Tuesday, March 20, 2018

Pajamas Diplomacy

One of our favorite times of the day is early morning, after the dog has been walked, when we crawl back into the heated bed and solve the world's problems by expressing likes, laughs, and anger on Facebook and posting our opinions on social media.

It's the modern version of reading the morning newspaper. Except we get to read stories from around the world, some well written and documented, others disjointed and pure hyperbole. NYT, WSJ, WaPo, smaller town papers from around the US, the British press, French and Swiss journals, German, RT, Al Jazeera, the Intercept, Common Dreams, China Post, India Times, Australia, economic publications, aviation magazines, tekkie journals, and of course the oftentimes breathless commentary of friends who range from the almost far right to the almost far left of the political spectrum.

We love it when friends from one era of our lives connect with friends from another era, even if one is conservative, the other liberal, and it's a textual joust.

We're amused when someone leaps to the erroneous conclusion that we support some politician or other because we dared to question the veracity of an online story about them ... when our only purpose was to question the veracity. Even more amused when one person thinks we support one candidate and someone else thinks we support their opponent - when, in fact, we support neither. (That veracity thing again.)

I particularly like to play devil's advocate, stir the pot, as they say, and chuckle at the vitriol that follows. (Did those of you who attack me or my views personally realize you are merely providing entertainment?)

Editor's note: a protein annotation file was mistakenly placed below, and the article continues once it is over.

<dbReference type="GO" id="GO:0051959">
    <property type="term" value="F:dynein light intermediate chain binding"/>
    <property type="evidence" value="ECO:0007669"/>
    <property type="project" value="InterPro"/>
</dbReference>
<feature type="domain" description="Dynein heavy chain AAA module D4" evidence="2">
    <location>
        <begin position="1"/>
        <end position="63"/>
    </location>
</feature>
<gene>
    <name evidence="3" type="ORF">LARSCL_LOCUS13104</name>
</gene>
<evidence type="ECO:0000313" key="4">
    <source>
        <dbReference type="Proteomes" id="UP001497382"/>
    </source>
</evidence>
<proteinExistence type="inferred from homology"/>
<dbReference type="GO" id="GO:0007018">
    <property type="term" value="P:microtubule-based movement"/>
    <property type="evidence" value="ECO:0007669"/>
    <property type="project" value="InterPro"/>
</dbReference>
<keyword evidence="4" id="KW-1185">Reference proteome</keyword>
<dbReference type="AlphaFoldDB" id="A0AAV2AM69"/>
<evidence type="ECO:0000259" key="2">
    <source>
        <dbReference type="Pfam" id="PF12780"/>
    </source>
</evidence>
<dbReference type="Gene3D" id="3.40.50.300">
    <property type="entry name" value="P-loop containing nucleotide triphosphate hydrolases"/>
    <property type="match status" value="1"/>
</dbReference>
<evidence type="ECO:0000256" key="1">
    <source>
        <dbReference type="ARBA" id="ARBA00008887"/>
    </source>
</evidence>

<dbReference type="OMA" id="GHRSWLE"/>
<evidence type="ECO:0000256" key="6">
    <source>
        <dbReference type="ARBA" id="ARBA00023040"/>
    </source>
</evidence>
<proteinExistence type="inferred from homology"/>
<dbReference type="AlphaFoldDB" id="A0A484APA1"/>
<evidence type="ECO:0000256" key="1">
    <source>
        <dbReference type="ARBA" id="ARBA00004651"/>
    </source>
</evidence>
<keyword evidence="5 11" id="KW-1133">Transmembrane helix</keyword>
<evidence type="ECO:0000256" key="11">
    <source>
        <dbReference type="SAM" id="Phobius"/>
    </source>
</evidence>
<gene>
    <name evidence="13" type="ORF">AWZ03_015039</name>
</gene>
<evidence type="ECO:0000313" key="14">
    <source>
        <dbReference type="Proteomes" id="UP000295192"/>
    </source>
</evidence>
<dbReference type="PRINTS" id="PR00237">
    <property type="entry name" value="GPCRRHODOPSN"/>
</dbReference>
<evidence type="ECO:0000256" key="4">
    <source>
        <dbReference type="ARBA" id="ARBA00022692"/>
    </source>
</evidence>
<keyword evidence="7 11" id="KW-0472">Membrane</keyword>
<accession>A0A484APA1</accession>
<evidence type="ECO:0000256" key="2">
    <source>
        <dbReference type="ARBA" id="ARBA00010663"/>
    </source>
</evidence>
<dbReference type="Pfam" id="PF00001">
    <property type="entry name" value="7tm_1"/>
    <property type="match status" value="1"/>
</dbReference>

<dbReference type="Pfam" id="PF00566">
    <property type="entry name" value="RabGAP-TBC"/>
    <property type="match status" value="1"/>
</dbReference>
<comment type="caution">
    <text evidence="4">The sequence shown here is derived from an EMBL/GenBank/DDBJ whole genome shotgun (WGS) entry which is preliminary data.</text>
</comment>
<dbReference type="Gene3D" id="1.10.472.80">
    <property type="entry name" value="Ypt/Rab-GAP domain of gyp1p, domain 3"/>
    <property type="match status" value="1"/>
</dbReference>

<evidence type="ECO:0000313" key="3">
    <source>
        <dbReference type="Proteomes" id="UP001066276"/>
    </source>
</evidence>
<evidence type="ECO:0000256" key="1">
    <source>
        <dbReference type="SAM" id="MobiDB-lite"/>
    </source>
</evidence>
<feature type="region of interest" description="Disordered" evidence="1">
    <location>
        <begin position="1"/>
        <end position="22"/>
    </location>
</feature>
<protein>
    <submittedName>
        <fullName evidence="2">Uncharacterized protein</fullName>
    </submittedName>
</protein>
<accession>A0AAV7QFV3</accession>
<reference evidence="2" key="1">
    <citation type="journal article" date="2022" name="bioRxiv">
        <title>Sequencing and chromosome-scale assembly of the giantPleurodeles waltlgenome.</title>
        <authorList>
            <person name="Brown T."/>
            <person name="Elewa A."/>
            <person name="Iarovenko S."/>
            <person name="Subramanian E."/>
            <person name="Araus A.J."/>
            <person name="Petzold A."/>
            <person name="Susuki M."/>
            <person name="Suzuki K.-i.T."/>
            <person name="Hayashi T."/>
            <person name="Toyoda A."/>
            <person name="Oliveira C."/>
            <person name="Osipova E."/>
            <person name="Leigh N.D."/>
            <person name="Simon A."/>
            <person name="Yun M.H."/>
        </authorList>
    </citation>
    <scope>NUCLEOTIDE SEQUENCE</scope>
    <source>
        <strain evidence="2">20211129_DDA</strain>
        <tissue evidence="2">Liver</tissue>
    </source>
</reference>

Unfortunately, our words and images on social media probably won't change the world. They may, however, drive Zuck's Facebook algorithms crazy, which is some solace.

Then, when we get out of bed each day, we try to take some concrete action to make the world a bit better in ways that we can.

Oh, I almost forgot. Love animal videos. Snippets of sanity in the media maelstrom.

See you online.

Sunday, March 18, 2018

The Devil(s) Made Me Do It

Hillary Clinton believes she lost the 2016 presidential election because white men told their wives to vote for Donald Trump. Those devils. Really, Hill? It was a vast white whinge conspiracy? If I tried to tell my wife to vote for anyone, much less Trump, she'd probably stuff me in a ballot box.

Others believe Putin did it. Name a problem in America or Western Europe - election meddling, hacks of DNC emails, poisoned double agents, dirty water in Flint, murders in Baltimore, dogs dying on airplanes (oh, wait, that was United), snow in Scotland ... well, pretty much everything is Putin's fault.